The Grapes of Wrath
Go west, Joads. Go west. Northwest Film Center's Whitsell Auditorium.

The Heartbreak Kid
Like most Ben Stiller movies, The Heartbreak Kid is just a series of unpleasant things happening to Ben Stiller. This time around, though, his torture regimen seems totally phoned in: sprayed in eyes with perfume, hit in head with dinner roll, emasculated by teenage twins, skull cracked by champagne cork, accidentally cuddles with Mexican rat, has chili pepper shoved into brain, stung by venomous jellyfish, peed on by annoying whore, enters building advertising "Ballet Folklorico" to find a donkey raping a woman (viva Mexico!), hoodwinked by many of Carlos Mencia's tricks, beaten by border guards, beaten by drifter, beaten by guy in gay turquoise pants. Ta-daaaah! LINDY WEST Various Theaters.

The Hellstrom Chronicle
A documentary about how insects will inherit the earth. See also: Joe's Apartment. Northwest Film Center's Whitsell Auditorium.

Hot House
Israeli filmmaker Shimon Dotan was given special access to film Palestinian political prisoners, and turned in a moving, painful, dread-filled documentary. Through interviews with failed suicide bombers, junior terrorists, students, and mere activists, Dotan shows the helplessness of the Arab-Israeli conflict. Recommended if you like to cry yourself to sleep. SCOTT MOORE Northwest Film Center's Whitsell Auditorium.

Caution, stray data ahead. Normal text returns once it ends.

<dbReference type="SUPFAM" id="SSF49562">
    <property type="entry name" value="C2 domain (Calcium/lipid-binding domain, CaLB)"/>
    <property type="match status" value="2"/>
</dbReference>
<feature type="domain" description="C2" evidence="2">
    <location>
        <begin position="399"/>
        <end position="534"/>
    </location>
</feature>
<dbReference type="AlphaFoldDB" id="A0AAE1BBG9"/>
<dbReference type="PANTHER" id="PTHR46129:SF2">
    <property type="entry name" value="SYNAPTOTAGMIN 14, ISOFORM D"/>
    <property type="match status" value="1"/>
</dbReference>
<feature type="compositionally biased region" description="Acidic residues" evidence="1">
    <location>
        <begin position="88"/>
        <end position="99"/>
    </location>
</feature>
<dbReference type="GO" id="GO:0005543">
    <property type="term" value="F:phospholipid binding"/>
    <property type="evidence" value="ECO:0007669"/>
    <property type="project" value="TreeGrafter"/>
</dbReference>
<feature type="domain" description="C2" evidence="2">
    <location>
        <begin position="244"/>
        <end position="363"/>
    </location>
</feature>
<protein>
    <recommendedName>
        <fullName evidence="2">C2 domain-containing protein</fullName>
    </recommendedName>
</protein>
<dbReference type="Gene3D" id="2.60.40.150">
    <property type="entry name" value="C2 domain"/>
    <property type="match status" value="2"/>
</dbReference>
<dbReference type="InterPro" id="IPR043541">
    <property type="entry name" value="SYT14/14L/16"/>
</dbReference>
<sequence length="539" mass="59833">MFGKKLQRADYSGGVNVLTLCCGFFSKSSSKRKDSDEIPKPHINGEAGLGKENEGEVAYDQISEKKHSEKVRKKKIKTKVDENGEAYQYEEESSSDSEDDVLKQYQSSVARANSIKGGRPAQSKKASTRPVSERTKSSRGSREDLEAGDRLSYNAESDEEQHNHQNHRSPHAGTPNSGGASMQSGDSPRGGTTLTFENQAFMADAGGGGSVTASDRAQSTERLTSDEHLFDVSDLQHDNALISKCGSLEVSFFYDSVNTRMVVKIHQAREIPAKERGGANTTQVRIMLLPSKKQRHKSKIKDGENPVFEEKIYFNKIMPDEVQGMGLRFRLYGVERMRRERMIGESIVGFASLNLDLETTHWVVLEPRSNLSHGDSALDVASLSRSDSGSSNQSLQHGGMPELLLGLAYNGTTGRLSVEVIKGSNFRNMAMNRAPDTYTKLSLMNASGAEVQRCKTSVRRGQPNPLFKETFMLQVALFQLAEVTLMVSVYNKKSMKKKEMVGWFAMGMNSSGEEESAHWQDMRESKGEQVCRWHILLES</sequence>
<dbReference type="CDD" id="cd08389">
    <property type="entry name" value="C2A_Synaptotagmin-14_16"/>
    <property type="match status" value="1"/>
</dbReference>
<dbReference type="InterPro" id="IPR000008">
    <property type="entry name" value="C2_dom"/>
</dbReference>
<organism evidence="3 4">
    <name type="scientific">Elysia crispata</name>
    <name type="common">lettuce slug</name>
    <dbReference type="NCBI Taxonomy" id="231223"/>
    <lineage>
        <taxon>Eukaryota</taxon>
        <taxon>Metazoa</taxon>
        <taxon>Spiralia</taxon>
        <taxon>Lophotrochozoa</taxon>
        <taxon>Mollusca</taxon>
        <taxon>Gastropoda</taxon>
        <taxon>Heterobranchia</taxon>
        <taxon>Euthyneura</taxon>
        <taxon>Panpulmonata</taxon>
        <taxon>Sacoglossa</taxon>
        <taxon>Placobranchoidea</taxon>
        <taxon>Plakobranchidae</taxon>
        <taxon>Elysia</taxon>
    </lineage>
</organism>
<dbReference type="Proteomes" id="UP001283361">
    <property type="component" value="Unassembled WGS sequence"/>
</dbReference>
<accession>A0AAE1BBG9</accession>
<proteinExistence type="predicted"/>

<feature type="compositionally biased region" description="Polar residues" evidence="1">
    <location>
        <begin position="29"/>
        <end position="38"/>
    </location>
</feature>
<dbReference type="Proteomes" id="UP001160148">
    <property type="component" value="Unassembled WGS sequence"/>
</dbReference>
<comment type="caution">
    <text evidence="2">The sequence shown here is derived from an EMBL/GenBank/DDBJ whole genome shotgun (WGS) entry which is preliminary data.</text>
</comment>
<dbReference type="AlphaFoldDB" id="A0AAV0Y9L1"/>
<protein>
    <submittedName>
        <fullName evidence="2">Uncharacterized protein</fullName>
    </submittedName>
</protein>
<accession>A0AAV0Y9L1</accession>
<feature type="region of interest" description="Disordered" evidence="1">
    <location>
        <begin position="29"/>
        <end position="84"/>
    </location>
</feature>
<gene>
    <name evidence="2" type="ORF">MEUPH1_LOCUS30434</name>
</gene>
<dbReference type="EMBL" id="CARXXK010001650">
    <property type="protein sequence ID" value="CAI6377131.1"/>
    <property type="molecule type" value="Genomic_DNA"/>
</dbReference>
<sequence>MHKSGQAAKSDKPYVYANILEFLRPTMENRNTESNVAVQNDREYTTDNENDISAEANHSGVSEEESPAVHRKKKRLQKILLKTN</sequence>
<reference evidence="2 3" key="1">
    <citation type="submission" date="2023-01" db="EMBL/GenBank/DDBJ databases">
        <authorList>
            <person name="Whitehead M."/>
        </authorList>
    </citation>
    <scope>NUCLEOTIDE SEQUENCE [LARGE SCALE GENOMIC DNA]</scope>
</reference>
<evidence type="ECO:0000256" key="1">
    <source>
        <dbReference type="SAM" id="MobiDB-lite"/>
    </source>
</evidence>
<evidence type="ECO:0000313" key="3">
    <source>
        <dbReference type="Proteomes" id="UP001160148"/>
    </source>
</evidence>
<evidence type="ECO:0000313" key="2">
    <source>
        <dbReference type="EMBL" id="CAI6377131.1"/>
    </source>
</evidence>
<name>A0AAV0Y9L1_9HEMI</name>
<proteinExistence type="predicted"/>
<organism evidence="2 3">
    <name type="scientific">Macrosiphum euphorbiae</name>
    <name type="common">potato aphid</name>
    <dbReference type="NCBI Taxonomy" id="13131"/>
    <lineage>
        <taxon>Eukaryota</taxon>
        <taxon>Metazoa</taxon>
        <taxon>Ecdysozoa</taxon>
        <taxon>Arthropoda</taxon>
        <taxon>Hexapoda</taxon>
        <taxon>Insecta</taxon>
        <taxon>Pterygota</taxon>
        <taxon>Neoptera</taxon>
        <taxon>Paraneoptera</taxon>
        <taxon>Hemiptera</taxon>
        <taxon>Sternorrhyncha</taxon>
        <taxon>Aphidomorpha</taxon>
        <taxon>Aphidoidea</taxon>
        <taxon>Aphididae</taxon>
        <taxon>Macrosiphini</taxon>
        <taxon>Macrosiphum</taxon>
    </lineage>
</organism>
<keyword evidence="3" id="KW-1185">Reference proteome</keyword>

Lust, Caution
A painful, disturbing romance and thriller, and a story of desperation, dependence, and the sometimes brutal consequences of emotion. ERIK HENRIKSEN Fox Tower 10.

Michael Clayton
See review. Various Theaters.

Moby Dick
Gregory Peck vs. a whale. Northwest Film Center's Whitsell Auditorium.

New World Disorder: Smack Down
Mountain bike porn. Clinton Street Theater.

Night of the Living Dead
"They're coming to get you, Barbara..." Laurelhurst.

Portland Lesbian & Gay Film Festival

See review. Cinema 21, Hollywood Theatre, Living Room Theaters.

John Frankenheimer's 1979 monster movie. Northwest Film Center's Whitsell Auditorium.

Red Desert
Antonioni's Red Desert portrays a bleak industrial future: People struggle with claustrophobic fears while trying to keep jobs in the chemical companies that are suffocating humanity. And being Italian, it's everybody's duty to look stylish staring down the apocalypse. Bizarrely, Richard Harris crops up speaking convincing Italian as Zeller, a sensitive yet thuggish middle manager who is drawn to the film's suicidal adulteress, Giuliana (Monica Vitti). There's rich color dripping from every frame, even in the toxic yellow smoke pouring out of factory chimneys, and a striking eroticism prevails, too—all the more powerful for its sophisticated restraint by modern standards. MATT DAVIS Northwest Film Center's Whitsell Auditorium.

Shoot 'Em Up
One of the craziest, funniest, and most badass action movies in recent memory. ERIK HENRIKSEN Academy Theater, Laurelhurst.

Shoot Shoot Shoot
Avant garde films from the members of The London Film-Makers' Co-Operative. More info: cinemaproject.org. Cinema Project at New American Art Union.

Tyler Perry's Why Did I Get Married?
The latest from Tyler Perry, starring Janet Jackson(!). Not screened for critics. Various Theaters.

We Own the Night
See review. Various Theaters.